"She is strong enough to travel and we are appealing for any donations to help fund her transport, container and care to get her to the Canary Islands."

"She is doing very well at the GSPCA and now we have the paperwork in place we are planning how to get her back where she belongs."

Steve Byrne GSPCA Manager said "Each day we move closer to be able to move Olivia to Gran Canaria and we are currently appealing for any final funds to help move her south."

"A huge thank you to everyone that has donated so far which has helped raise well over £5000 and although we have had quotes between £12500 and £35000 we are hoping to be able to transport her for less than this with final plans happening to fly her to a turtle rescue in the Canaries as we speak."

"Olivia was so weak, dehydrated and thin we were really worried for her when she first arrived, but thanks to the team at the GSPCA especially Geoff George, John Knight and the team at the Vetcare Centres, Les Van Blerk and the team at Vets 4 Pets, Spa De La Mare, Waitrose, Guernsey Reef, States Works, Guernsey Aquarium, Guernsey Builders, Le Friquet Garden Centre and many others she has improved each day and is now ready for a long journey."

"Loggerhead turtles are listed as Endangered and facing a very high risk of extinction in the wild in the near future according to the International Union for Conservation of Nature and Natural Resources."

"In the wild they face many threats with the greatest threat being a loss of nesting habitat due to coastal development, predation of nests and human disturbances such as coastal lighting and housing developments that cause disorientations during the emergence of hatchlings."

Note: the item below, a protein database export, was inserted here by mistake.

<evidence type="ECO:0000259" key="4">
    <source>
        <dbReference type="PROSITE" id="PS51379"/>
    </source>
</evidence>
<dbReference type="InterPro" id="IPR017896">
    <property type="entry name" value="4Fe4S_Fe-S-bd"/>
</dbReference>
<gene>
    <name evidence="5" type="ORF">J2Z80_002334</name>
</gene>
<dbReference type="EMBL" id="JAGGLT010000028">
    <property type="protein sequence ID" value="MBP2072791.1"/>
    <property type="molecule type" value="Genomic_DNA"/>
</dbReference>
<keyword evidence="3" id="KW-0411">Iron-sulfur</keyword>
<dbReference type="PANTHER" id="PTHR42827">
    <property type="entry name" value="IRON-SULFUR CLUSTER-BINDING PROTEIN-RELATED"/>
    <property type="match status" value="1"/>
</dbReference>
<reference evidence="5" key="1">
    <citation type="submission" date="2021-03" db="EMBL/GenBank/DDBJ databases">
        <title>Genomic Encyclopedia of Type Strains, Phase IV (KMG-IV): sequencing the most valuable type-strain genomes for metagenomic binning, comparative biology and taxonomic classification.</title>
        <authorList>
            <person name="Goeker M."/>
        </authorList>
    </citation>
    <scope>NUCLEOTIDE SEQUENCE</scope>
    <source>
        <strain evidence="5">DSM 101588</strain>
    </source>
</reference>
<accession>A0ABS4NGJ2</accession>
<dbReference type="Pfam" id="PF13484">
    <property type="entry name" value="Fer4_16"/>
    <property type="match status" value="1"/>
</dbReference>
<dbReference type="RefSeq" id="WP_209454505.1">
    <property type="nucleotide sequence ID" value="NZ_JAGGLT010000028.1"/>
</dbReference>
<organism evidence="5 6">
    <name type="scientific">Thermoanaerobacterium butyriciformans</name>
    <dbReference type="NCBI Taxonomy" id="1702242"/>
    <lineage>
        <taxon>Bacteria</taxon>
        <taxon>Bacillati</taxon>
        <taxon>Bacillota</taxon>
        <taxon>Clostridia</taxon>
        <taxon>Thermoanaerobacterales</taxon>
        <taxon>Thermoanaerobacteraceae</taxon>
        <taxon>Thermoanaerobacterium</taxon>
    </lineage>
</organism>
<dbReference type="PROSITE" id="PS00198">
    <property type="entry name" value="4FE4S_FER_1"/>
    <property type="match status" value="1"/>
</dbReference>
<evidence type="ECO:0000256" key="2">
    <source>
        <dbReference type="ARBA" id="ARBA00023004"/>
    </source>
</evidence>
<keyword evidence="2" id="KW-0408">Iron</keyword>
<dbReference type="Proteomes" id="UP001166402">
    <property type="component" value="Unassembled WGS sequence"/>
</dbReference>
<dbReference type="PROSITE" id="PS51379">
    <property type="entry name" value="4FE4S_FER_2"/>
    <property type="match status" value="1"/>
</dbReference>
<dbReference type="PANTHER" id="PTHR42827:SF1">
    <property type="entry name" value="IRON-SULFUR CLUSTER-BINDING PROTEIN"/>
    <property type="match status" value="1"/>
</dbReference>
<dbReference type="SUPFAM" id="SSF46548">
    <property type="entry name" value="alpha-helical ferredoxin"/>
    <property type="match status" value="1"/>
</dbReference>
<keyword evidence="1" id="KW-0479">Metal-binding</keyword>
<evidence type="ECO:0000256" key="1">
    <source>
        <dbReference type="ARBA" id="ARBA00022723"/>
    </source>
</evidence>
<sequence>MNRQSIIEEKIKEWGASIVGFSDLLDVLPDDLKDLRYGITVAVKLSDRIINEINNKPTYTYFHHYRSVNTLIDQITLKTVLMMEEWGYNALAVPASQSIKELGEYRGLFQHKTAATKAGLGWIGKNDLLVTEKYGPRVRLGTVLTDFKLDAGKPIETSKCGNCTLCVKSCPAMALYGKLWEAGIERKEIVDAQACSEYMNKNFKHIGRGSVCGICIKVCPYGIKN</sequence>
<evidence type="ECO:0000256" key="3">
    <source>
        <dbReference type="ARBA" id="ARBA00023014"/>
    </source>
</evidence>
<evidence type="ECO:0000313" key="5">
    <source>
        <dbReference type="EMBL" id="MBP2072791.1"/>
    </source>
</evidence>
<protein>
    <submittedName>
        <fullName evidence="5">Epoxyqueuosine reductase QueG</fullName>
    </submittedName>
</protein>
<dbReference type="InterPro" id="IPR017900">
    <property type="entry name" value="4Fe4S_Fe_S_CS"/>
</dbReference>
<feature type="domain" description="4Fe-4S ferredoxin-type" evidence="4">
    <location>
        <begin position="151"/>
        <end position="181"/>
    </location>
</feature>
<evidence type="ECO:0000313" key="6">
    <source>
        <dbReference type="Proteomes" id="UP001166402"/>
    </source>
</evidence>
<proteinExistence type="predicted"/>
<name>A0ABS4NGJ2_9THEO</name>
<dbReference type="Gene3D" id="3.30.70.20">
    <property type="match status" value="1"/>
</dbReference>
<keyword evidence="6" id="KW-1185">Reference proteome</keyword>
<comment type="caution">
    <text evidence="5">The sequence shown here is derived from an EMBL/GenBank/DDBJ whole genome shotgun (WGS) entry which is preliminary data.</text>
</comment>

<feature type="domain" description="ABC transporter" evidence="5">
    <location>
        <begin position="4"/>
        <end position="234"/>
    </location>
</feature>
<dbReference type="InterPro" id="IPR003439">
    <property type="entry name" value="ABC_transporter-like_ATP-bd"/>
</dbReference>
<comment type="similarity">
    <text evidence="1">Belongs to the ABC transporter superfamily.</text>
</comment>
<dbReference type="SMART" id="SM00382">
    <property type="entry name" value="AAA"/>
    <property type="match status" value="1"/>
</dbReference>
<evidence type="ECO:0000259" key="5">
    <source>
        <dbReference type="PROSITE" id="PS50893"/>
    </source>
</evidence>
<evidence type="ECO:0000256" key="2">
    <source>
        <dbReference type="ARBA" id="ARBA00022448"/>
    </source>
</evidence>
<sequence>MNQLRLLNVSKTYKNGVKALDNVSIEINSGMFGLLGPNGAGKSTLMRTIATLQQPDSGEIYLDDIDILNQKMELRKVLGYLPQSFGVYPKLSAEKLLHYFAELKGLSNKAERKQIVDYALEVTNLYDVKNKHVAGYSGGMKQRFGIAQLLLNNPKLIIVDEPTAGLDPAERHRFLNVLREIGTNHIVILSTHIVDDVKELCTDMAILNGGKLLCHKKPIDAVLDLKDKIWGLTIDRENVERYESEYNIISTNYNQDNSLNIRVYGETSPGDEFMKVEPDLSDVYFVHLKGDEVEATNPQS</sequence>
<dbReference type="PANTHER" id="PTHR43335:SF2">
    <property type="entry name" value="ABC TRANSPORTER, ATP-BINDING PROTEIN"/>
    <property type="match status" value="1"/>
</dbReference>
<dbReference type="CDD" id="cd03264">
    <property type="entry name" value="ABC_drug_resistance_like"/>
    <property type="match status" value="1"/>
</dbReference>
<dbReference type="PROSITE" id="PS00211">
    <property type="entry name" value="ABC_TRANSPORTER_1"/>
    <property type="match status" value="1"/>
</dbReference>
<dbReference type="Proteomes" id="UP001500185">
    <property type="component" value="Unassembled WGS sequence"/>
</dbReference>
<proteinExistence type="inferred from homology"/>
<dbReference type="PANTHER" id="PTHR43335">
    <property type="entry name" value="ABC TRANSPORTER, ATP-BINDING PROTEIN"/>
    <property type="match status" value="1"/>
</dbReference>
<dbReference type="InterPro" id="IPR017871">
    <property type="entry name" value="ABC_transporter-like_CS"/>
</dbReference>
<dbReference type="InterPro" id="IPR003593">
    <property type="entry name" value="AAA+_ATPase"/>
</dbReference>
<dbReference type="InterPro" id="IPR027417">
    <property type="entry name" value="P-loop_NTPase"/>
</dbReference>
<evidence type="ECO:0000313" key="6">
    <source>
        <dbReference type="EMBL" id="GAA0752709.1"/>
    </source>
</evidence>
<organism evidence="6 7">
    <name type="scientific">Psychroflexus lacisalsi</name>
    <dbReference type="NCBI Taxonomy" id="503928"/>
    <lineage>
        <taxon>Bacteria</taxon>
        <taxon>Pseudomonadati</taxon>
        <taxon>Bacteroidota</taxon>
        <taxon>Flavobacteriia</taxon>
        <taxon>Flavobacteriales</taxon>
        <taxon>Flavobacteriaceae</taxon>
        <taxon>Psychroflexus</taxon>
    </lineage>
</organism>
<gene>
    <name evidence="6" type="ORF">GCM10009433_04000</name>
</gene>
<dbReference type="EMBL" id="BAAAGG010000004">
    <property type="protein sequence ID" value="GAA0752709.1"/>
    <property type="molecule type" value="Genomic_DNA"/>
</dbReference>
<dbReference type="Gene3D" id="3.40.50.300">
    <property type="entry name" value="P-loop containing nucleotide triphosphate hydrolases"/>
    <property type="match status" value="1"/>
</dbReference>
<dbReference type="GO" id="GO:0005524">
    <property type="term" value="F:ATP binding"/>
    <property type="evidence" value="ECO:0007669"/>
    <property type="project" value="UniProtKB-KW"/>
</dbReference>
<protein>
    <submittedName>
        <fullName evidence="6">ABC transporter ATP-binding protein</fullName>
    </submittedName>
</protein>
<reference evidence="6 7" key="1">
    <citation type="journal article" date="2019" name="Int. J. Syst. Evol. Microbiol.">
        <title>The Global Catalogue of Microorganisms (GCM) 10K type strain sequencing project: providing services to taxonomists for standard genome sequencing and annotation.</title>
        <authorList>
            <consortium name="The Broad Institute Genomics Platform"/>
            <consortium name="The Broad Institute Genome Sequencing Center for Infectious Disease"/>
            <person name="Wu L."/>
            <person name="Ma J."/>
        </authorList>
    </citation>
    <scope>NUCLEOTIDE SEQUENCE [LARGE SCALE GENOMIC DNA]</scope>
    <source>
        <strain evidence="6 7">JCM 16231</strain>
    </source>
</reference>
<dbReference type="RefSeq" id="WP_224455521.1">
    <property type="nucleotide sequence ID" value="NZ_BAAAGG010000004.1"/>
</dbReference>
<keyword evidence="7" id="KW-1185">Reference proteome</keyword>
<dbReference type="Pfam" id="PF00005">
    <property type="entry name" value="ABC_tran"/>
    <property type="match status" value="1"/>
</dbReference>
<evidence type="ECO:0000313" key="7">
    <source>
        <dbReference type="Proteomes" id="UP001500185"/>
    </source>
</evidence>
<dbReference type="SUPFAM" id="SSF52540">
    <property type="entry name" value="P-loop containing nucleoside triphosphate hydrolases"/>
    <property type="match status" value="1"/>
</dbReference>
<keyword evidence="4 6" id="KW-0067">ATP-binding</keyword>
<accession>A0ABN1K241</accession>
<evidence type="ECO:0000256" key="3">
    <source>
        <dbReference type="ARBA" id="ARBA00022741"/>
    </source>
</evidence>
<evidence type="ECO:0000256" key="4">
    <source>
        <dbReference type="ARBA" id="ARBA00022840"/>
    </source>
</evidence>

"Other major threats include incidental capture in longline fishing, shrimp trawling and pollution. as well as incidental capture in fisheries is thought to have played a significant role in the recent population declines observed for these wonderful creatures."

"World wide the population of loggerhead turtles is estimated to only be between 40,000 and 50,000 nesting females which is less than the population of Guernsey."

"We are now desperately looking to find a plane that could help and donations towards the travel to help with costs of fuel and landing taxes."

"New Era Vets from Jersey have helped start the fund with a donation of £280 which was left after transporting the loggerhead turtle called Terri they rescued earlier this year and we are hugely grateful to them and to others that have donated towards her care."

"We have had many quotes well over £12,500 up to £35,00 to transport Olivia, but with the help of some friends and Petair we are hoping it will be much less to help get this very special lady home."

"Team members led by Kip Power at the GSPCA are building a travel container for Olivia which again comes as an additional cost to meet IATA transport regulations for turtles and will likely cost around £200 if anyone would like to doante to this."

"We will have to use veterinary products and rehydration substances to help Olivia during transit as well as have a number of the team and a vet to help ensure she travels safely as she is the size of a car bonnet at 3 feet wide by 4 feet long."